THE GOD PROFUSION. “Europe’s churches are empty—but don’t take that as a sign of reason’s triumph. More than half of Icelanders believe in elves and trolls,” Naomi Schaefer Riley writes in the Wall Street Journal:
Mr. Stark argues that, in general, the government sponsorship of religion is a hindrance to the growth of a faith. Monopoly destroys competition, and competition, he says, causes growth—in religious affiliation as much as in the marketplace for goods and services. In many places around the globe, the competition among Muslims, evangelicals, Catholics, Mormons, Jehovah’s Witnesses and hundreds of smaller religious groups has resulted in an atmosphere of revival. A smug complacency has been replaced by a fervor to win souls.
Not in Europe, however, where the churches, once so important, are now empty. For the champions of the secularization thesis, such a development is nothing to complain about: Empty churches are a sign of reason’s progress. Mr. Stark offers some amusing evidence to the contrary. Drawing on the Gallup poll, he notes that Europeans hold all sorts of supernatural beliefs. In Austria, 28% of respondents say they believe in fortune tellers; 32% believe in astrology; and 33% believe in lucky charms. “More than 20 percent of Swedes believe in reincarnation,” Mr. Stark writes; “half believe in mental telepathy.” More than half of Icelanders believe in huldufolk, hidden people like elves and trolls. It seems as if the former colonial outposts for European missionaries are now becoming more religious, while Europe itself is becoming interested in primitive folk beliefs.
America isn’t immune either of course; as Michael Graham asked in Redneck Nation 15 years ago, “Do you know how exasperating it is to have a New Ager make fun of your religion?”
As a graduate of Oral Roberts, I am a magnet for people who want to talk about their spiritual beliefs and/or their loathing of Christianity. My ORU experience was part of my stand-up comedy act, and it was not uncommon to be harangued after the show by audience members who wanted to get their licks in against organized religion.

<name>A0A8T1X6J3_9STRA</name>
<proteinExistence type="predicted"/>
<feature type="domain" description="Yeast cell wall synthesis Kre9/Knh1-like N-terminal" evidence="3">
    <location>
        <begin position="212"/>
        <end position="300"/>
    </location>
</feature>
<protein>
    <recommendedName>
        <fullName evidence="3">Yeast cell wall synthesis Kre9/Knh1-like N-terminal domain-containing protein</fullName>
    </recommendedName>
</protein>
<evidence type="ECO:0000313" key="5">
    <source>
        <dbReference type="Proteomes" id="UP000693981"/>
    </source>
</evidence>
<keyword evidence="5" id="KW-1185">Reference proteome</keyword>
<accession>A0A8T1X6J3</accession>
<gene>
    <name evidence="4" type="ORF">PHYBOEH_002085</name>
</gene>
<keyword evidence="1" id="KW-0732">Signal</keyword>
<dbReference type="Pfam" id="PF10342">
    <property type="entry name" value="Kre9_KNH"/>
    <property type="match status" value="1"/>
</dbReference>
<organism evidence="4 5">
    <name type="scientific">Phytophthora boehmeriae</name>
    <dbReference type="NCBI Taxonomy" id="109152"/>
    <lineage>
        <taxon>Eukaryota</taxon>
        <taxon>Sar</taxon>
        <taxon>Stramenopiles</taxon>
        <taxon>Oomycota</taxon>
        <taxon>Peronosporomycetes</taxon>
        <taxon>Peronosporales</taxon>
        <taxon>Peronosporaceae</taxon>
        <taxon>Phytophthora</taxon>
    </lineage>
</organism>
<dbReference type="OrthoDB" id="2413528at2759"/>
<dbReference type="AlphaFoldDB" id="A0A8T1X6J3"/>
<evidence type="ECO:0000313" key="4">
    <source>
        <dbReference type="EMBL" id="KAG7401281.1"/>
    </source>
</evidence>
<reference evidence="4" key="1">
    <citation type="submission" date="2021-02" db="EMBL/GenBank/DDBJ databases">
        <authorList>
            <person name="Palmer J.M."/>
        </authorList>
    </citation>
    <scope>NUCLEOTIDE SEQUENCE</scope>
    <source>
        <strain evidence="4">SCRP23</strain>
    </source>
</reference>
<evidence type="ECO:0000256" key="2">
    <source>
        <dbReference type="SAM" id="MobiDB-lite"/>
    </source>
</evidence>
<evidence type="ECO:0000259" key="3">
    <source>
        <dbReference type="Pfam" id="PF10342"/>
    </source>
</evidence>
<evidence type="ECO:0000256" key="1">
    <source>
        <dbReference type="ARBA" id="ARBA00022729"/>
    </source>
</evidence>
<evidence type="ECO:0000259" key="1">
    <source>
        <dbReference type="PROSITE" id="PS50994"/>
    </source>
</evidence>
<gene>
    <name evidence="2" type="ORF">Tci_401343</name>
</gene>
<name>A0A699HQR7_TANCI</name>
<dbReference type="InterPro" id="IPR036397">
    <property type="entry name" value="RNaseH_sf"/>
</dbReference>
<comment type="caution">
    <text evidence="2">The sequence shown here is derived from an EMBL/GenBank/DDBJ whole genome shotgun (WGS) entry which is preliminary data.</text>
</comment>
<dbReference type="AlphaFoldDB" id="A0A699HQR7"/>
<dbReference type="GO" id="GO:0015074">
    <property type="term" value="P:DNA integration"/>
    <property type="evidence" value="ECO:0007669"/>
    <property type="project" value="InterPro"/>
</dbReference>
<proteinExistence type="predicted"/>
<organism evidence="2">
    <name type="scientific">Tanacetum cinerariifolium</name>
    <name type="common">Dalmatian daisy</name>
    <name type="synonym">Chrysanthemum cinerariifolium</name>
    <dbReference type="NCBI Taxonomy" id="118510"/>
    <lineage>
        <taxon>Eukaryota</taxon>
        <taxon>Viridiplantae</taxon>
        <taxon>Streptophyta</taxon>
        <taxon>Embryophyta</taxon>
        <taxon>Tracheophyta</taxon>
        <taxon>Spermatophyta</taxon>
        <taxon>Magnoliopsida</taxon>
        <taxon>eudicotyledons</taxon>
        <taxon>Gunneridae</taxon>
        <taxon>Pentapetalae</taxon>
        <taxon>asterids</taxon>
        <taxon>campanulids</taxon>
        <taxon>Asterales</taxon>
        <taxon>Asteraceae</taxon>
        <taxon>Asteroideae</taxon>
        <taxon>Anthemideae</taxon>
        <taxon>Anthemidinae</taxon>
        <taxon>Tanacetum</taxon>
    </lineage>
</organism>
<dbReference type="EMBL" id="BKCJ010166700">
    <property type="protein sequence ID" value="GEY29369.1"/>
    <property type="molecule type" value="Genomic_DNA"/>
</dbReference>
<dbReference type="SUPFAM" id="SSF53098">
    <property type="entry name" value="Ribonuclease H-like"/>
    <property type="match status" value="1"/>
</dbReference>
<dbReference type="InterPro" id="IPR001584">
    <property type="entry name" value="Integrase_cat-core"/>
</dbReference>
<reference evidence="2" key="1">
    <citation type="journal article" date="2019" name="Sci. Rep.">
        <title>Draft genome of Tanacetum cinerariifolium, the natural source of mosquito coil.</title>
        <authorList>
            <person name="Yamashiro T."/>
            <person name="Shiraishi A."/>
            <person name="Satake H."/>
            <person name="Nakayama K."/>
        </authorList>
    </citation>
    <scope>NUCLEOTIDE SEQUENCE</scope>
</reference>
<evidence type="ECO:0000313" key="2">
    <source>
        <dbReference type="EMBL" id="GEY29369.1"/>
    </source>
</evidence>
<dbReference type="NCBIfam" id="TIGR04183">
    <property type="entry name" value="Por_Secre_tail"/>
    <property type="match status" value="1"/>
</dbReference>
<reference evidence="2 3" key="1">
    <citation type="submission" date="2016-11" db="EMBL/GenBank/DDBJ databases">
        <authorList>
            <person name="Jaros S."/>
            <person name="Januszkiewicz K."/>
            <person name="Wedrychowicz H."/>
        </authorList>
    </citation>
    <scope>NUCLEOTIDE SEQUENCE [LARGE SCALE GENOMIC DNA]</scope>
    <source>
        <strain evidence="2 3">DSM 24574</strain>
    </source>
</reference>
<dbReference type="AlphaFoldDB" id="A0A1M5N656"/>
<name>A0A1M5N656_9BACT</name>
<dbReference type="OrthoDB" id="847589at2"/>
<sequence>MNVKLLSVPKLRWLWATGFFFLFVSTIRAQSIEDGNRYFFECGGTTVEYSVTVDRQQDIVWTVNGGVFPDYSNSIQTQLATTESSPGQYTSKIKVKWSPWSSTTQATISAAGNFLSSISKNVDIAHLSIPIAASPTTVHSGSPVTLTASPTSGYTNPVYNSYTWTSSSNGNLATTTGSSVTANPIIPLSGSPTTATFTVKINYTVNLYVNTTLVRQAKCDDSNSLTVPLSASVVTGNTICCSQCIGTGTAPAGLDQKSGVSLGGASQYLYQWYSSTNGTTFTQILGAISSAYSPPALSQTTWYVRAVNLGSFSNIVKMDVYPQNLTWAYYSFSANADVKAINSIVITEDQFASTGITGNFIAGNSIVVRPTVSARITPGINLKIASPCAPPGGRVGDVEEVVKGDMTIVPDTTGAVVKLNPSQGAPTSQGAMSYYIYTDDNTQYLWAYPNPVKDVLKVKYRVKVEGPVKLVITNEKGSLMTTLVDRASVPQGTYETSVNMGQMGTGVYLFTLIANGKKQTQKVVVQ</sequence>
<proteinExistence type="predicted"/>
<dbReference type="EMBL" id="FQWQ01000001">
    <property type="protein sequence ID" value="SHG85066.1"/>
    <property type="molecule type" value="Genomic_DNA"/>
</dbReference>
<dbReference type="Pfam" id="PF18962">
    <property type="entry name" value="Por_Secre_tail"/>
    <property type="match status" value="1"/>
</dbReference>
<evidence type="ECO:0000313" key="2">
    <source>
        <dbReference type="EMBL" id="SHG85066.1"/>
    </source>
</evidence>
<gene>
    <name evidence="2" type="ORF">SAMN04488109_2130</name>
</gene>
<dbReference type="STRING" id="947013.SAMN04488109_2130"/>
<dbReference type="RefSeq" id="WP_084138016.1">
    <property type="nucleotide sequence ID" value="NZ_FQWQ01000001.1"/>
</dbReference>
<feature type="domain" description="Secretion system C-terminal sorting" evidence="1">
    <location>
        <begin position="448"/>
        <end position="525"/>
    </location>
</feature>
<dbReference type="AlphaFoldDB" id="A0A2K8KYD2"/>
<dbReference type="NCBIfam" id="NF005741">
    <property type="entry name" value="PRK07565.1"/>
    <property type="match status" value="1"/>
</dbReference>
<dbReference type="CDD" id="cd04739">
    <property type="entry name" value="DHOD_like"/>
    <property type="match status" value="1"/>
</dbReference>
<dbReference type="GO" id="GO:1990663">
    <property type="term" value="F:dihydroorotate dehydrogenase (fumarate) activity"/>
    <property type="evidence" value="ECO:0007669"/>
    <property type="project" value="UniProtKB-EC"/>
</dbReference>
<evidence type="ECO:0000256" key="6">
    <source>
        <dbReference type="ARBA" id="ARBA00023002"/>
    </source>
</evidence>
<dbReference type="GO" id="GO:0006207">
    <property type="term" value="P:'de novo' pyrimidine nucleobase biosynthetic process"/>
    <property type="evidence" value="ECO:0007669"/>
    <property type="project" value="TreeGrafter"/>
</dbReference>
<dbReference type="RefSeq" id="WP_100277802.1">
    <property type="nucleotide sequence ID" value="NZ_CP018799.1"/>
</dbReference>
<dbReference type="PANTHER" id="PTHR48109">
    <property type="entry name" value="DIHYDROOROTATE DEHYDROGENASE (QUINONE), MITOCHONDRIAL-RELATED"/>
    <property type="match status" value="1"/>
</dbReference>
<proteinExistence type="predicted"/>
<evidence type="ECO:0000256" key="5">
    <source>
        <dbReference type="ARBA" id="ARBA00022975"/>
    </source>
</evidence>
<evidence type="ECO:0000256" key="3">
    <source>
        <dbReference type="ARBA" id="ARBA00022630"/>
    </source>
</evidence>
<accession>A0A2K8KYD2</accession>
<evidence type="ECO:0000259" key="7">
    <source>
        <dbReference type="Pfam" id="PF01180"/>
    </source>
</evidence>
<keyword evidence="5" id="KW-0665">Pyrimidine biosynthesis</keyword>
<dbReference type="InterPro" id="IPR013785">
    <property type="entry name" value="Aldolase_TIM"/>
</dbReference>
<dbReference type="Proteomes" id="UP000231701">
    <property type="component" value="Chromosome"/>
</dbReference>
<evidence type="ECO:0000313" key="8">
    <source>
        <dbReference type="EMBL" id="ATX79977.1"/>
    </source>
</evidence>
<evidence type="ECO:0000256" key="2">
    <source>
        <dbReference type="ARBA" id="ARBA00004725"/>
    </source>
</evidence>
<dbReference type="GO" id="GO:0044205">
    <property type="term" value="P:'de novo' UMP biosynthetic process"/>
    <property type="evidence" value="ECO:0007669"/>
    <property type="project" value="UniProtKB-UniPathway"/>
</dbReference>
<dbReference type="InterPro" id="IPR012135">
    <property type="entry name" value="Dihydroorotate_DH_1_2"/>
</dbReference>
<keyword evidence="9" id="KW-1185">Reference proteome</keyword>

After a set at a hotel in Washington State, I was dragged into a long, drawn-out discussion with a graying, balding New Ager who just couldn’t get over my evangelical background. “You seem so smart,” he kept saying. “How could you buy into that stuff?” Here’s a guy wearing a crystal around his neck to open up his chakra, who thinks that the spirit of a warrior from the lost city of Atlantis is channeled through the body of a hairdresser from Palm Springs, and who stuffs magnets in his pants to enhance his aura, and he finds evangelicalism an insult to his intelligence. I ask you: Who’s the redneck?
Come to think of it, I’m not sure if this guy—who believed in reincarnation, ghostly hauntings, and the eternal souls of animals—actually believed in God. It’s not uncommon for Northerners, especially those who like to use the word “spirituality,” to believe in all manner of metaphysical events, while not believing in the Big Guy. “Religious” people go to church and read the Bible, and Northerners view them as intolerant, ill-educated saps. “Spiritual” people go hiking, read Shirley MacLaine or L. Ron Hubbard, and are considered rational, intelligent beings.
Why, it’s almost as if mankind is factory hardwired to believe in a higher power.